Since 2011, Roswell Park Cancer Institute in Buffalo, New York, and the Center for Molecular Immunology in Havana have had a unique partnership. Following news that the United States would begin changing policies towards Cuba, researchers from Roswell Park joined a NY State delegation to Cuba led by Governor Andrew Cuomo. They brought back an innovative vaccine against lung cancer that could be a game changer.
Dr. Kelvin Lee, Chairman of Immunology at Roswell Park, says that the really exciting thing about this vaccine is in prevention, "We are not talking about immunizing 5-year-old kids to prevent them from getting lung cancer. We're really talking about immunizing people that don't have lung cancer but are at a very high risk to get it."
With lung cancer being the number one cancer killer in the U.S., a lot is at stake. The vaccine works by targeting for destruction an essential growth factor on the surface of the cancer that enables it to thrive. The vaccine is safe and cheap, only $1 a dose in Cuba, according to Dr. Lee.
We spoke with Dr. Tania Crombet, medical director at the Center of Molecular Immunology in Havana, Cuba, who said that "with the vaccine you will have an improvement in your overall survival together with an improvement in your quality of life, and apart from other drugs this is very safe. So the majority of the adverse effects are very mild."
Thanks to a growing collaboration between doctors here and Cuban researchers, the day may be coming soon when you'll be able to walk into your local pharmacy and get a vaccine to treat lung cancer or even to prevent it.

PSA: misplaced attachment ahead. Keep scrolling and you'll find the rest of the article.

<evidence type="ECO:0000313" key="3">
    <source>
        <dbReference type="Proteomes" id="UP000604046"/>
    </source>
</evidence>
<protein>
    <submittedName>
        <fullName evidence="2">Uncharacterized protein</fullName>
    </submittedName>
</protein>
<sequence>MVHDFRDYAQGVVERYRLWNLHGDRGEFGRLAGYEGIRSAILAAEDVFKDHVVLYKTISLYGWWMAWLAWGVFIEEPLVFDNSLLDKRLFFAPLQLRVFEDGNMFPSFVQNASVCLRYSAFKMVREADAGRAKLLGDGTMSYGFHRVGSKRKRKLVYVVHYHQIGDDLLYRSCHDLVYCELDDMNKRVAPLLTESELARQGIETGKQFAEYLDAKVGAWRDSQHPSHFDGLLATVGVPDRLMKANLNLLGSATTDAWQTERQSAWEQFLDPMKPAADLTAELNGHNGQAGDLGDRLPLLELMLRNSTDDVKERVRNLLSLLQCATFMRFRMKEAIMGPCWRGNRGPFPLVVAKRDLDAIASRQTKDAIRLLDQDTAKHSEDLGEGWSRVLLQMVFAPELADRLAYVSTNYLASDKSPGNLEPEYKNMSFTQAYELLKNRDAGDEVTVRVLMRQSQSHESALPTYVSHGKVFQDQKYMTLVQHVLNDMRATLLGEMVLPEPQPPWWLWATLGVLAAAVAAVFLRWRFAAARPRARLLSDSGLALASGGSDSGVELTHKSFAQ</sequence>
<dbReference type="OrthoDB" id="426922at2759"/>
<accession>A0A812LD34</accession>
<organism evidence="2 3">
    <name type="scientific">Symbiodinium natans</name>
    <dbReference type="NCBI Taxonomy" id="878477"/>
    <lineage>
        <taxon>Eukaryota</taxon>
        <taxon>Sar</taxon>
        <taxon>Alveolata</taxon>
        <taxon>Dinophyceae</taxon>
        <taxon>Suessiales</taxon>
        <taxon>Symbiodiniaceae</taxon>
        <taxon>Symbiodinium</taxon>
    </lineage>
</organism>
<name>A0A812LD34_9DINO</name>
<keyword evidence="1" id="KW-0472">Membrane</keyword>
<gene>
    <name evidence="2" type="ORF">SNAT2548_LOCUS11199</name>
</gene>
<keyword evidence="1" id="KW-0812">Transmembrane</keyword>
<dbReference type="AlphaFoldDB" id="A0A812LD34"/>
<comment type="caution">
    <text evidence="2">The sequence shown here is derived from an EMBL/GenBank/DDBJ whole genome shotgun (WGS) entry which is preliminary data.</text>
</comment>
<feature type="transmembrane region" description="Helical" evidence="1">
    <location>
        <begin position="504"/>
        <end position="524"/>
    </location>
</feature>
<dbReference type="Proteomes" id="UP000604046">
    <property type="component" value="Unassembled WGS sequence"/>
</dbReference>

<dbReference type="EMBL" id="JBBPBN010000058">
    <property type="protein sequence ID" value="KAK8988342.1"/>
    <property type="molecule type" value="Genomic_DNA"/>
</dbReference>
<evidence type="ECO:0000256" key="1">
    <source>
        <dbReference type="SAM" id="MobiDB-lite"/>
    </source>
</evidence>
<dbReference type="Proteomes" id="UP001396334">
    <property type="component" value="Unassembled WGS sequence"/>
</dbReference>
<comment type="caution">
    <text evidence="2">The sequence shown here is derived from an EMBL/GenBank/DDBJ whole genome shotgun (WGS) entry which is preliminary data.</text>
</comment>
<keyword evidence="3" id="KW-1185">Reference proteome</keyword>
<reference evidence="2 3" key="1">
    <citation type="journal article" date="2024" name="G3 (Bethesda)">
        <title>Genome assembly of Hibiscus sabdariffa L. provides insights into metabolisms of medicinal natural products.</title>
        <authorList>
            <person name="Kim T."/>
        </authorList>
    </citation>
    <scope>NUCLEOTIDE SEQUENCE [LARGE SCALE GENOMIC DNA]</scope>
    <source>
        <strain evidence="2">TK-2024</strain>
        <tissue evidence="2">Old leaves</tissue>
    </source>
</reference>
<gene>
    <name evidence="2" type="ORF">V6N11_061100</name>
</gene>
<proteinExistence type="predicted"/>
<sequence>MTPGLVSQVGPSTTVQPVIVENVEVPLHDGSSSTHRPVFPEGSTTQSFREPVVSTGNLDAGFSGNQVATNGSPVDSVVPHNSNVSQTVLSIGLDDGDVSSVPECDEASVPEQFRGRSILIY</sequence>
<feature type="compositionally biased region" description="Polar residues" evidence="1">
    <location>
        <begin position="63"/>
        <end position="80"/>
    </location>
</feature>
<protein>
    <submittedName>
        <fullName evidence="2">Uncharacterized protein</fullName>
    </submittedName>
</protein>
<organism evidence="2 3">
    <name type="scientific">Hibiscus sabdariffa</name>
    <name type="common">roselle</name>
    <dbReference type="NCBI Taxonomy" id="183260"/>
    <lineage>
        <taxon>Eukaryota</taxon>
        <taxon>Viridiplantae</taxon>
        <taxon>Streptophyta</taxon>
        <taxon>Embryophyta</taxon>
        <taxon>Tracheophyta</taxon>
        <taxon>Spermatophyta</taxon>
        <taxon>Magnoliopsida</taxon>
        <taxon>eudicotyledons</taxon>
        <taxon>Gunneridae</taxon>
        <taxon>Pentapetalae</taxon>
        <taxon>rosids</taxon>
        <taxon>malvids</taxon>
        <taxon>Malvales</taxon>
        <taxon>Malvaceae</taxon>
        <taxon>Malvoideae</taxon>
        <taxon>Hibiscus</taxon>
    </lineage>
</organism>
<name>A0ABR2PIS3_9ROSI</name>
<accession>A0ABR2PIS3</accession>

The doctors at Roswell Park say that lack of resources force their Cuban colleagues to find more innovative approaches to public health. Cimavax must still be approved by the FDA – a process that may take months – before doctors at Roswell Park can begin a clinical trial.
Dr. Candace S. Johnson, Roswell Park Cancer Institute President & CEO, is excited about the new partnership. "It is through our collaboration that we are going to be able to bring this vaccine to the U.S. and evaluate it and see its potential efficacy to help patients with lung cancer or other cancers. This vaccine has implications across a number of different tumor types. It is a unique opportunity for Roswell Park and the Cubans to be able to develop this."
The Cuban researchers have other vaccines and inexpensive treatments in the works that interest Roswell Park. The international collaboration between these two institutions bodes well for the future of cancer care — not just with lung, but breast, colon, and pancreas as well.
Marc Siegel, M.D. is a professor of medicine and medical director of Doctor Radio at NYU Langone Medical Center. He has been a medical analyst and reporter for Fox News since 2008.